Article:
Common Medication Errors to Avoid

Avoid Common Medication Errors

The U.S. Food and Drug Administration reports that nearly 1.3 million people are injured every year from medication errors. The reasons for this vary based on each case, but far too often, seniors are hospitalized for taking the wrong dose, confusing one medication with another, or because another drug or substance interacted with a medication.

Avoid These Common Medication Errors

As a caregiver, you’re often the person responsible for administering your loved one or patient’s medications. Take a look at some of the most common mistakes that seniors make in order to avoid severe complications.

1. Improper Dosage

Medication overdose is one of the most common mistakes seniors make, and is an increasing cause for concern. According to the CDC, adults over the age of 65 are twice as likely to visit the ER for adverse drug events, making up nearly 28% of hospitalizations among seniors. Surprisingly, some of the most common overdoses come from over-the-counter pain relievers such as Tylenol and aspirin. To avoid complications be sure to verify the proper dosage of any medication you administer to a loved one or patient, and never take more than prescribed.

2. Medication Mix-ups

As we age, our medication list grows, and sometimes it can become hard to manage. Many medications are similar in name and appearance, leading seniors to confuse one for another. Far too often, this results in overdose and other adverse reactions. To avoid confusion, take advantage of pill cases. These are designed to help people manage multiple medications. At the beginning of each week, sit down with your patient or loved one and sort their medications, reviewing with them what each medication is used for.

3. Drug Interactions

Many elderly individuals are taking five or more medications daily, some of which have been prescribed by separate specialists. While it is primarily the doctor’s responsibility to review all of the patient’s medications before prescribing a new one, mistakes do happen. As a caregiver, don’t be afraid to get a second opinion. Talk to your patient or loved one’s pharmacist to review all of his or her medications. Many of the programs used by pharmacists automatically alert them of potential drug interactions.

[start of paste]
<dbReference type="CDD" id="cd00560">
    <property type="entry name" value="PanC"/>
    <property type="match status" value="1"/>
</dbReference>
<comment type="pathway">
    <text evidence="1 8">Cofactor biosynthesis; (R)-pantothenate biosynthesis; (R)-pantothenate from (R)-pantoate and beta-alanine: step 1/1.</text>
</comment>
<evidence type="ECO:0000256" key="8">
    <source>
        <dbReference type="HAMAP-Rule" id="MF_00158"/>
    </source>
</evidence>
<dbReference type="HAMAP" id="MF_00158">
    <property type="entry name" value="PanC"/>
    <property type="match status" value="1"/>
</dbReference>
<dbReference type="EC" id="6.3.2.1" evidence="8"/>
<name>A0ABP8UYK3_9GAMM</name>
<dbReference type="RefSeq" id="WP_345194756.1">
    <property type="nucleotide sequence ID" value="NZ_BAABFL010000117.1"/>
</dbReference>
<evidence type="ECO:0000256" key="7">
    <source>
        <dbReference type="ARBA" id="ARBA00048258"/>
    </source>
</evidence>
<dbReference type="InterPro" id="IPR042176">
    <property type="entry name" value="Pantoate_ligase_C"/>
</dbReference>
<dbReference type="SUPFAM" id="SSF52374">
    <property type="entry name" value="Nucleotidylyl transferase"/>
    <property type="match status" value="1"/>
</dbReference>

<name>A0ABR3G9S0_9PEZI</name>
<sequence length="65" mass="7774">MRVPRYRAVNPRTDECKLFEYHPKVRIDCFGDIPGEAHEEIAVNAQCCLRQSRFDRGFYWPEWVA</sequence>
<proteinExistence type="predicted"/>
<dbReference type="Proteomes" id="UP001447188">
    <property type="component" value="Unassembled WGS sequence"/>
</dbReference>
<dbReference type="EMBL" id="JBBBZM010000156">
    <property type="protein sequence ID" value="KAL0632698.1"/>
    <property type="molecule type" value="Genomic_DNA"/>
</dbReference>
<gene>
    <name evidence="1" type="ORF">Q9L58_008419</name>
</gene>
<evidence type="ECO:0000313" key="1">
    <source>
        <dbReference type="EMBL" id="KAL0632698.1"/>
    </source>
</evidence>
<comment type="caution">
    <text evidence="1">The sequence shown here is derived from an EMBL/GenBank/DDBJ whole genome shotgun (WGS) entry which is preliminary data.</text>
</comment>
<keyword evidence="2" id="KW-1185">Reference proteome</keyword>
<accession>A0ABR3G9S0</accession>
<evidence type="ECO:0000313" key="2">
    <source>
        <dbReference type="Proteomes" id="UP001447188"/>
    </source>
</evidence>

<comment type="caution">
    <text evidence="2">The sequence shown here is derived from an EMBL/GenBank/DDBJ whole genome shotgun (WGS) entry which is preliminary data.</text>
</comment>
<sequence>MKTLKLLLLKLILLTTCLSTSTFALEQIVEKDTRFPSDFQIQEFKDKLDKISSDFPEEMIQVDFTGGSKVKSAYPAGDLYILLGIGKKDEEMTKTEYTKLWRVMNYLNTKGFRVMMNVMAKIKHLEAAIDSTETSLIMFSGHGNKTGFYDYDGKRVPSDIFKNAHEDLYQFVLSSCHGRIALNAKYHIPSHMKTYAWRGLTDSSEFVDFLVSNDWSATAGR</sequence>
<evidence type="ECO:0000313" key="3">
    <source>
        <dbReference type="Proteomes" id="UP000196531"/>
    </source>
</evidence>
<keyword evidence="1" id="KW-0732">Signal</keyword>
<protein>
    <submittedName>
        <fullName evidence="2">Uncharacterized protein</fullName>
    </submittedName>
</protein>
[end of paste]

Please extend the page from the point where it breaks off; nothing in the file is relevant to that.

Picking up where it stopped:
4. Food Interactions

According to the FDA, certain interactions between medications and food/drink may delay, decrease, or enhance absorption of a certain medication. Food and drink can affect the speed and ability of which a medication is absorbed into someone’s system. For example, alcohol, grapefruits, licorice, and chocolate are common foods that don’t mix well with certain medications. To avoid these interactions, carefully look at the labels of each medication your loved one or patient is taking. You can also contact a pharmacist directly to see if any medications he or she is taking can react to certain foods and beverages.

Contact Sonas for Caregiver Services in Florida

Managing medications is one of the biggest struggles families face when caring for elderly loved ones. At Sonas Home Health Care, we can refer an experienced and knowledgeable nurse to assist with your caregiving needs – from verifying prescription information to managing medication boxes. Give us a call at (888) 592-5855 or visit our website to Request a Free In-Home Assessment. Our team of experts will help determine the best course of action for your loved one.

Sources:
FDA
CDC

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